One billion people 'at risk of blindness by 2050'

Researchers at the Brien Holden Vision Institute have warned that while nearly half of the world’s population will suffer with myopia by 2050, one billion people could be blind

08 Oct 2015 by Emily McCormick

More than one billion people are at risk of going blind globally by 2050 if the emerging myopia epidemic continues, researchers at the Brien Holden Vision Institute in Australia have warned.

The researchers predict that as a result of the growing incidence, up to one billion people who suffer with myopia will have a “significant” risk of going blind.

Currently, it is estimated that more than two billion people suffer with myopia around the world. However, researchers say that without behavioral interventions or the development of optical treatments, this could reach five billion in the next 35 years.

To mark Word Sight Day today (8 October), the Institute has issued a call to governments and health agencies globally to help halt myopia progression by funding research.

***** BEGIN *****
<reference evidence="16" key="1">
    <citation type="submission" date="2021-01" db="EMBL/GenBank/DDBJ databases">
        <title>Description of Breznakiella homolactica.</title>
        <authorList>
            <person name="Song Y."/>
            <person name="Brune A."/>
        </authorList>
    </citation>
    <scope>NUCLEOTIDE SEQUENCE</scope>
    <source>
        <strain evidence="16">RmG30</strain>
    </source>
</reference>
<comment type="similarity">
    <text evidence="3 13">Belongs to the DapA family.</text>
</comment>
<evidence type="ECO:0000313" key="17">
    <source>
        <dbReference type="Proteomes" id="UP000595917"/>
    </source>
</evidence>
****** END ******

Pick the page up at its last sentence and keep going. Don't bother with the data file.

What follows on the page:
Acting CEO of the Brien Holden Institute, Professor Kovin Naidoo, said: “Today is World Sight Day and the Brien Holden Vision Institute is calling on the world – from governments and health agencies, to civil society, parents and schools – to protect the eye health of every child and adult and meet this major public health challenge of our time.”

He added: “Firstly, the public must be made aware that this threat exists. Secondly, we need researchers and public health practitioners to develop effective solutions. Thirdly, eye care professionals need to be better equipped to manage patients at risk.”

Myopia is particularly prevalent in East Asia. In some urban areas of Singapore, China, Taiwan, Hong Kong, Japan and Korea, for example, between 80%–90% of school leavers suffer with the condition. However, the issue is spreading to Western countries also, with data from the US showing increased rates of myopia, with 25% of adults experiencing the condition in 1970 compared to 42% in 2004.

Professor Naidoo stressed: “Myopia is not curable or reversible, but there are promising interventions using optical ad behavioural approaches that can help slow the progression and prevent people becoming highly myopic.

Calling on parents and teachers to also take action, he urged parents to encouraged their children to spend at least two hours outside a day, and to ensure that they are not spending long periods of time on electronic devices which force them to focus close up for extensive periods.

Professor Naidoo added: “Teachers and parents should ensure that children are screened for vision problems at regular intervals and can also be vigilant in detecting and acting on vision problems among children.” 


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